Monday, September 12, 2016

The Favorites - The Last of the Mohicans (#56)


The Favorites is a series briefly exploring films I love, to find out what makes them - and me - tick. The Last of the Mohicans (1992/USA/dir. Michael Mann) appeared at #56 on my original list.

What it is • Michael Mann, best known for his cool contemporary urban crime masterworks, stepped out of character in 1992 to adapt a 1936 film based on an 1826 novel set during a 1757 war. Sometimes a fish out of water just flops, but Last of the Mohicans shows that Mann can soar as well as swim. In the film, Hawkeye (Daniel Day-Lewis) and his adopted Mohican family guide Cora Munro (Madeleine Stowe) and several other English subjects through the wilderness in the midst of the French-Indian War- but the plot is essentially a framework for several stunning setpieces, none more astonishing than the climactic chase up a hill. That sequence begins with a noble self-sacrifice of a normally not very likable character, and ends with deadly combat between one of the heroes (but not the main one) and the main villain. More importantly, it is as good a primer on the use of montage, music, and movement in cinema as anything I know. The whole film is excellent, with explosive battles, smoldering romantic embraces, quiet moments of human connection, and breathtaking landscapes, but that particular moment - a moment that extends for nine tense, throbbing minutes - is sublime. Writing this entry, I paused to watch a clip online and had to stop myself before watching the whole thing again (I'm trying to be economical at present, and am no longer watching extended clips, let alone whole movies, before writing about my Favorites). No matter how many times I've seen The Last of the Mohicans, that ending always carries an incredible punch.

Why I like it •
I may have gotten ahead of myself and already explained my personal affection for the movie, but let me go into my history with it as well. I'm not sure there's any other film on this list that I saw for the first time the way I saw Mohicans - in a classroom, split over several sessions, as part of a U.S. History class when I was a sophomore in high school. God knows this is not the ideal way to view most movies, between the talkative classmates and the fact that (this was back in 2000) it was almost certain to be a pan-and-scan VHS copy chopping up the movie's beautiful widescreen vistas. But we were all captivated, and as I recall we forced the teacher to rewind the film when it was over, so we could rewatch the ending. (Later, the teacher would reward extra credit to a student who stood up in front of the class in a long-haired wig and re-enacted Hawkeye's "I will find you!" speech under the waterfall.) At first, I just considered the movie fun entertainment, a particularly well-done example of the bloody battles I enjoyed in all action movies. But the more I watched it the more I appreciated the incredible skill of what Mann and his collaborators had assembled, and as I listened to the soundtrack on its own, the more I recognized the depth of the emotion he had summoned - this was particularly true of the incredible "Promenatory" (originally written by Dougie MacLean to accompany an exhibition about the Loch Ness Monster!). I had the good fortune of seeing the director himself present a special cut of the movie at the Egyptian in Hollywood a few years ago, and while I don't remember what particular changes he had made to the original (which honestly works fine for me) it was great to see it on the big screen. Big or small, however, this is one hell of a movie.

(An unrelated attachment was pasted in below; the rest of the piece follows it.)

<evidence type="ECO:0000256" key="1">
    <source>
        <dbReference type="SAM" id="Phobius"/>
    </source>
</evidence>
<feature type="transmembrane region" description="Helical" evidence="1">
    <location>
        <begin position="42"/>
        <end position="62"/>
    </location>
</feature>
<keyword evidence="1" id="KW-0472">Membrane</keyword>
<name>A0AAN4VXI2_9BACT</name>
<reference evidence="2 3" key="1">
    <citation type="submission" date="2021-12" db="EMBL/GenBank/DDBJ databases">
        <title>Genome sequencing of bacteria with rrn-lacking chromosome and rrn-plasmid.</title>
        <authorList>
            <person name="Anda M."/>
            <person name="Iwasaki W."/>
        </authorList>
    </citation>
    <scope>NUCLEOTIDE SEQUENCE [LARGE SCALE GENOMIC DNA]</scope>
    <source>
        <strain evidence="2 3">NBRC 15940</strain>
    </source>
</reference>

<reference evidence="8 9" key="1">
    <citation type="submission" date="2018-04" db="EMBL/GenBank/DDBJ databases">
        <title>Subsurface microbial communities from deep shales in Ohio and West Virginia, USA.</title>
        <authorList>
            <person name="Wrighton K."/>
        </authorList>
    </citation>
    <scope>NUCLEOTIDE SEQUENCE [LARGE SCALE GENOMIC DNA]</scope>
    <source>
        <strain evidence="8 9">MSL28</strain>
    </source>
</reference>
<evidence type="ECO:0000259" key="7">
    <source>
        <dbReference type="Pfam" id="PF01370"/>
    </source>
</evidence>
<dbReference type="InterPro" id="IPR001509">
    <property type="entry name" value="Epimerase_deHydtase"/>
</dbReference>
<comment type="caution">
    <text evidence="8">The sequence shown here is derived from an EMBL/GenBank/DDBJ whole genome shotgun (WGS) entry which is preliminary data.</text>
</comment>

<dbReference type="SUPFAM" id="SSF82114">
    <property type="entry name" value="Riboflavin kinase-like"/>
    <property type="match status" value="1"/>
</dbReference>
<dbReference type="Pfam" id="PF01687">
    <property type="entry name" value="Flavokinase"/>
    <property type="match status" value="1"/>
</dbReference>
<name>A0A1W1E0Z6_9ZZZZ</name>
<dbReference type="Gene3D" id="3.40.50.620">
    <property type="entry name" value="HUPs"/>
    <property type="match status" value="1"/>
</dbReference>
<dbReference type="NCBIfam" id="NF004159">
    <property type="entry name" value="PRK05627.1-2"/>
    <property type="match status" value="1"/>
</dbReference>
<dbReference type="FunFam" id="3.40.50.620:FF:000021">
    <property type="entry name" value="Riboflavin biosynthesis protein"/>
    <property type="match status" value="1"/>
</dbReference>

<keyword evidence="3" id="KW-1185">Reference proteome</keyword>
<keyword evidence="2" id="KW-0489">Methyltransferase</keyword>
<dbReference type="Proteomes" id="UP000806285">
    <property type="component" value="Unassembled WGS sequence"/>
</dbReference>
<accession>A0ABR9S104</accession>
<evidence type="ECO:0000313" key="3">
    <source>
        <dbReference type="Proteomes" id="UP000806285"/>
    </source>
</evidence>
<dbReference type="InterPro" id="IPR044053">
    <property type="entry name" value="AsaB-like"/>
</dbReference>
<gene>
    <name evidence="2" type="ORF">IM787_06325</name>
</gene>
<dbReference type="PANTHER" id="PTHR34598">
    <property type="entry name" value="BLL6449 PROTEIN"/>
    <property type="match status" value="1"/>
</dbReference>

How you can see it • Last of the Mohicans is available for blu-ray/DVD rental on Netflix and digital copies can be rented or purchased from these sites. In 2008, I paired the film with Easy Rider as part of a fanciful movement/music/montage double feature and a few years later I included a clip at 4:27 in "A Dark Dawn", a chapter in my "32 Days of Movies" video series. Fair warning - the clip transitions directly into a clip from Malcolm X which includes the infamous video footage of Rodney King.

What do you think? • Is this, unusual as it is, Michael Mann's masterpiece - and if not, what is? Do you find the film's historical inaccuracies and American (and Native American) mythmaking to be distractions/stumbling blocks to your enjoyment? Have you read the book and seen other adaptations, and if so, how do you compare them?

• • •

Yesterday: Casablanca (#57)

No comments: